Antidepressants and pregnancy

Is taking antidepressants okay for an expectant mother or will it harm the child?

This is a timely question, as around 5 per cent of women in 2018 use antidepressants like Sertraline, Citalopram, Paroxetine or SSRIs (selective serotonin reuptake inhibitors). The big question is – is it safe for pregnant women to be ingesting these different types of antidepressants?

Experts from House Call Doctor discuss what is depression, the potential risks of the medication and what other options are available for soon-to-be mothers.

What are the signs of depression?

The term for depression during pregnancy is called antepartum depression and is a condition which is occasionally overlooked. This is because many women attribute it to their mood swinging hormones. So, it’s important to understand and know the difference between depression and merely a shift in mood.

These are the signs for antepartum depression:

  • Anxiety
  • Feeling guilty or sad
  • Decreased interest in activities you normally enjoy
  • Diet changes
  • Having difficulty concentrating.

If you are experiencing any of the symptoms for longer than two weeks, seek medical advice.

How dangerous are antidepressants for my baby?

Previously, experts said there were only short-term side effects to new born babies that would disappear after two weeks. These symptoms included fast breathing and mild irritability.

However, a study conducted by JAMA Paediatrics reveals antidepressants and SSRIs interfere with a baby’s brain development – especially in the area that affects emotions.  The research is only in its preliminary stages, so there’s still a long way to go to confirming these findings.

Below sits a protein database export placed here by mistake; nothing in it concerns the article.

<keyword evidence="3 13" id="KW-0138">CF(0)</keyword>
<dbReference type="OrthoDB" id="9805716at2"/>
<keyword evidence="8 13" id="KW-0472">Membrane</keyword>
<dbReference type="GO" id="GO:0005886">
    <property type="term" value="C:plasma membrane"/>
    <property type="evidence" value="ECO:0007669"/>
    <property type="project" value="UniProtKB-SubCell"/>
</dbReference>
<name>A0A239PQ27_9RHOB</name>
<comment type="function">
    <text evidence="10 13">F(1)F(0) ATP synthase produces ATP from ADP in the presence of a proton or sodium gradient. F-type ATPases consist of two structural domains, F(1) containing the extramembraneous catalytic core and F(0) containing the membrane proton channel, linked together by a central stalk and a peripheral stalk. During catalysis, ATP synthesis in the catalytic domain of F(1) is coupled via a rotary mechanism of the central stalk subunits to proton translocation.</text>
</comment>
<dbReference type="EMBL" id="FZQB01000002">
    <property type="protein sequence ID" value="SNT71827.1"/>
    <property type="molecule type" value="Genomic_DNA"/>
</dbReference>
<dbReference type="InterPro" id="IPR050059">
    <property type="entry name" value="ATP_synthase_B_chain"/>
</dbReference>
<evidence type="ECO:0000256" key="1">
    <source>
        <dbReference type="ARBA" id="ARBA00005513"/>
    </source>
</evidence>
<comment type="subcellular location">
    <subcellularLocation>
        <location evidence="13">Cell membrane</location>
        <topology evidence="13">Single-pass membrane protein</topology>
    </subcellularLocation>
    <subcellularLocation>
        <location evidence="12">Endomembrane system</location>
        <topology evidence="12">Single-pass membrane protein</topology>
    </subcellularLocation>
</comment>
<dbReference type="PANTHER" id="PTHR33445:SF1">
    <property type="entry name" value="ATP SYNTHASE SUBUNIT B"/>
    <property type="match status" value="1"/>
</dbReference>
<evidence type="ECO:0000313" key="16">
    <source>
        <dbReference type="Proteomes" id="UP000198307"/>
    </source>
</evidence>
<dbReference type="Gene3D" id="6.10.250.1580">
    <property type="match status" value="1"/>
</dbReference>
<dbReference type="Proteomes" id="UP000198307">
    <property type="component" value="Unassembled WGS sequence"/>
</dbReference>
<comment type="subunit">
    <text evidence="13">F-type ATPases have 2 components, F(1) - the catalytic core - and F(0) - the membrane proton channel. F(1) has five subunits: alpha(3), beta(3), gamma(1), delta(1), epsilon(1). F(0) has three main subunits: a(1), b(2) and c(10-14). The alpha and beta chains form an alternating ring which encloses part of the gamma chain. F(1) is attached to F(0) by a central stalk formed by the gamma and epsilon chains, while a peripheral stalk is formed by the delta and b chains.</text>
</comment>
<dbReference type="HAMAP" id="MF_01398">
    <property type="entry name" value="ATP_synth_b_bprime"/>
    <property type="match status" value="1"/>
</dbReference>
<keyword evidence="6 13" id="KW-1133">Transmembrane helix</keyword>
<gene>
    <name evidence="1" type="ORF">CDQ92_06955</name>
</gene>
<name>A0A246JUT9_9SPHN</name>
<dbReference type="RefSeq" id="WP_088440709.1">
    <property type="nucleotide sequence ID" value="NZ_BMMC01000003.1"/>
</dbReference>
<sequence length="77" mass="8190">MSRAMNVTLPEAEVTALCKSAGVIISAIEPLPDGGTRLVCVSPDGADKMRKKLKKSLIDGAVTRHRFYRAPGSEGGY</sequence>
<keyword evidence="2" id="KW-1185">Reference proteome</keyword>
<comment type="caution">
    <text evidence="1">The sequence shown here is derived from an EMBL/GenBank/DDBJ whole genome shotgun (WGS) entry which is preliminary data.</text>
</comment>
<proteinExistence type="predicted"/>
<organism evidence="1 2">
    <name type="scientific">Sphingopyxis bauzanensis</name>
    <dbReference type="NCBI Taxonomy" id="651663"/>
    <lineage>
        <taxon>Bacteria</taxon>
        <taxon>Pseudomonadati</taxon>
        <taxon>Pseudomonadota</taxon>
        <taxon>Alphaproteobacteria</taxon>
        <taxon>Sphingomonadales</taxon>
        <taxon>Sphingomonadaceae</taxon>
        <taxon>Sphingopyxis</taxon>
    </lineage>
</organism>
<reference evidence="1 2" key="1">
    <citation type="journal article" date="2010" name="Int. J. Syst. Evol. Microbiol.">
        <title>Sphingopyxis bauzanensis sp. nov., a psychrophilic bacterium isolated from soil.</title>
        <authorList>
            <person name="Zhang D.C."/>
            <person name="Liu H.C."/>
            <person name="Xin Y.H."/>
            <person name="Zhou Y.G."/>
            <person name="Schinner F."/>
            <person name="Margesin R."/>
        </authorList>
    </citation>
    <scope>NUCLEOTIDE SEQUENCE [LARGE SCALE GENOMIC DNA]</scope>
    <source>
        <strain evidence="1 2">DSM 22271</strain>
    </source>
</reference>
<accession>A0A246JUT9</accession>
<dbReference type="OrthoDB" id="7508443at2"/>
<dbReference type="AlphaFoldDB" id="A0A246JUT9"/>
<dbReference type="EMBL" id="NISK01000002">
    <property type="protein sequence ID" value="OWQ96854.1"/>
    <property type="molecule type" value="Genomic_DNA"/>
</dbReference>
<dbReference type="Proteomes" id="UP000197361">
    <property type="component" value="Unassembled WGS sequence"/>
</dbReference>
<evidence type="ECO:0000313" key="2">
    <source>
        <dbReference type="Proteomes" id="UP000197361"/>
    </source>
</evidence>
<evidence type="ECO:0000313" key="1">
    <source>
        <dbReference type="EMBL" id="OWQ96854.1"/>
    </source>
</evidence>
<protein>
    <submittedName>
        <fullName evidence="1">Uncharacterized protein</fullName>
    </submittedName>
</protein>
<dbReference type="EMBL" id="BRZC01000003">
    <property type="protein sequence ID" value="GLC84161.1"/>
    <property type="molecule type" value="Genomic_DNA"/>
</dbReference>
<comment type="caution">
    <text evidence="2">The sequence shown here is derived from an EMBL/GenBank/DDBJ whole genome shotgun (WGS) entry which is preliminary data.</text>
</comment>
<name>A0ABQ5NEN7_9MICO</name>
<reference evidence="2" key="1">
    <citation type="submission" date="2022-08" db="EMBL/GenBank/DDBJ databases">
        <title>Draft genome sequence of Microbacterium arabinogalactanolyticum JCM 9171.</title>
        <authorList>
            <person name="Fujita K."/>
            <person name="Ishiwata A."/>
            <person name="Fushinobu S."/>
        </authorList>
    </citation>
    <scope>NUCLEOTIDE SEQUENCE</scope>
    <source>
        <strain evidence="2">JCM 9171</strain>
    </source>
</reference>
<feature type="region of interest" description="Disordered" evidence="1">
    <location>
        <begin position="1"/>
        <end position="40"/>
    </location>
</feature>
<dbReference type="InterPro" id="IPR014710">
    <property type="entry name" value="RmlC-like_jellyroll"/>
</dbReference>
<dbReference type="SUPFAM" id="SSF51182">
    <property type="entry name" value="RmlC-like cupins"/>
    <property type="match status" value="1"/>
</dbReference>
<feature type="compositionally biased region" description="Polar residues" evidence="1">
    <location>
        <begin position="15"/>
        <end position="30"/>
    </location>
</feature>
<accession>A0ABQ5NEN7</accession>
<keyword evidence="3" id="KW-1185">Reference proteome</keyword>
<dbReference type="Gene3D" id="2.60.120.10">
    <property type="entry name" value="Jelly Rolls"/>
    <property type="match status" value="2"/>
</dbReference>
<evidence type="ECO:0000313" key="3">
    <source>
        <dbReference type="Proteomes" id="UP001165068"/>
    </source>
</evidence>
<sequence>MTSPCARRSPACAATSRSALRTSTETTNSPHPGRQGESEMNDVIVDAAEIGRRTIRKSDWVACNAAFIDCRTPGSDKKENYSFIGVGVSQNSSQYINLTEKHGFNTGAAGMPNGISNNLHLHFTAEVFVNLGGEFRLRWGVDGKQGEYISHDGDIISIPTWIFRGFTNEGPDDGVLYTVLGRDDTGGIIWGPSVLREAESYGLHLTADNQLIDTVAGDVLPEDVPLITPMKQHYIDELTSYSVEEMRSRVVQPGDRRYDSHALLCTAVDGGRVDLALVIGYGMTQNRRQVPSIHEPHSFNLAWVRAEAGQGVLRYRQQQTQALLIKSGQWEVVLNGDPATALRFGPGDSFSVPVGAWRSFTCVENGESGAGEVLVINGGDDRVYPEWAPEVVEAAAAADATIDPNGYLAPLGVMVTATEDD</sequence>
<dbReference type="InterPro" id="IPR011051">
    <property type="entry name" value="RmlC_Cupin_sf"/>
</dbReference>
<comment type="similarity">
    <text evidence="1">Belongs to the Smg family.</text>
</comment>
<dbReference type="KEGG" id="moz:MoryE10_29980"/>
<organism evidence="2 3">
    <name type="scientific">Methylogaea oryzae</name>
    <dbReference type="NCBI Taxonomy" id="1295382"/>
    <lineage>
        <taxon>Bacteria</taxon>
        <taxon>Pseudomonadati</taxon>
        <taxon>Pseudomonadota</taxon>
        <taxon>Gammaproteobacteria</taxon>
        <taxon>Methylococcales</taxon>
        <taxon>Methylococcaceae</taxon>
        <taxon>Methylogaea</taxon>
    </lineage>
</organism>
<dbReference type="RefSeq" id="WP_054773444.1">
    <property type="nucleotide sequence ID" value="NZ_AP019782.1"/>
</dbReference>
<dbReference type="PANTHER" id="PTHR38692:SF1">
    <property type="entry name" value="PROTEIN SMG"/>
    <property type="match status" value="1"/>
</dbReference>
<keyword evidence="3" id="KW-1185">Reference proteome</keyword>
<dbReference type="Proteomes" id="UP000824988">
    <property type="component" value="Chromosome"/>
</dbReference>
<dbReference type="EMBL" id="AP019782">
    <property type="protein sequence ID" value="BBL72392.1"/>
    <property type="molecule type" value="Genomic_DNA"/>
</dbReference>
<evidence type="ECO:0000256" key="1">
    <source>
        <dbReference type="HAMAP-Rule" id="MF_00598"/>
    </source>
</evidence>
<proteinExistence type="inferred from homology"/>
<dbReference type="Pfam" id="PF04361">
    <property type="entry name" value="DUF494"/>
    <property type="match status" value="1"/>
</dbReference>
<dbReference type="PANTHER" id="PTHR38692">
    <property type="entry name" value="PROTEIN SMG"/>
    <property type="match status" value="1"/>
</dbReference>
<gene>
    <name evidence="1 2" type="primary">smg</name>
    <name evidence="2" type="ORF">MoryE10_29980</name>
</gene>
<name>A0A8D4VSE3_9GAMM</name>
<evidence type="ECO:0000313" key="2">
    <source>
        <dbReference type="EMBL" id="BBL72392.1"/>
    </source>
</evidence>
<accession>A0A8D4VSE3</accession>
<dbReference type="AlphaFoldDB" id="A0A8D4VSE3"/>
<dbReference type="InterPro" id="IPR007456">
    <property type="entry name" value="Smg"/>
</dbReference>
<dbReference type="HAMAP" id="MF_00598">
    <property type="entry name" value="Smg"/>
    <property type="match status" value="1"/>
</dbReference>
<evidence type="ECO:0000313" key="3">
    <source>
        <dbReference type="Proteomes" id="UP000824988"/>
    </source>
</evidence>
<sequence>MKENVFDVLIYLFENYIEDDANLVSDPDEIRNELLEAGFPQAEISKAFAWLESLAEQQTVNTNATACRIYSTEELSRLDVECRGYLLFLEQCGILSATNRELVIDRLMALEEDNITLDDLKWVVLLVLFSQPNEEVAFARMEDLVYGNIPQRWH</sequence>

What are some alternatives?

There are some alternatives pregnant women can use to help them relax or even distract them from feelings of depression. Expectant mothers will need to investigate what works for them.

Here are two alternatives that can help with depression:

  • Massage and Acupuncture:

These ancient methods may seem strange to use however, both are proven to help with pregnancy discomforts and so can improve mood.

  • Psychotherapy:

This method focuses on improving moods by communicating and interacting with other people. Interpersonal psychotherapy is very structured and is usually planned out over 12 weeks to help fix interpersonal problems or fasten symptomatic recovery.

Are antidepressants still safe to take?

There is no concrete evidence which proves antidepressants will harm your unborn child, howeverdoctors usually prefer to treat depressed women, as it can be dangerous to ignore the symptoms.

If you think you’re suffering from depression, go and seek medical advice from your doctor. They will offer further information to you.

About the author

Ross Cameron

Ross Cameron

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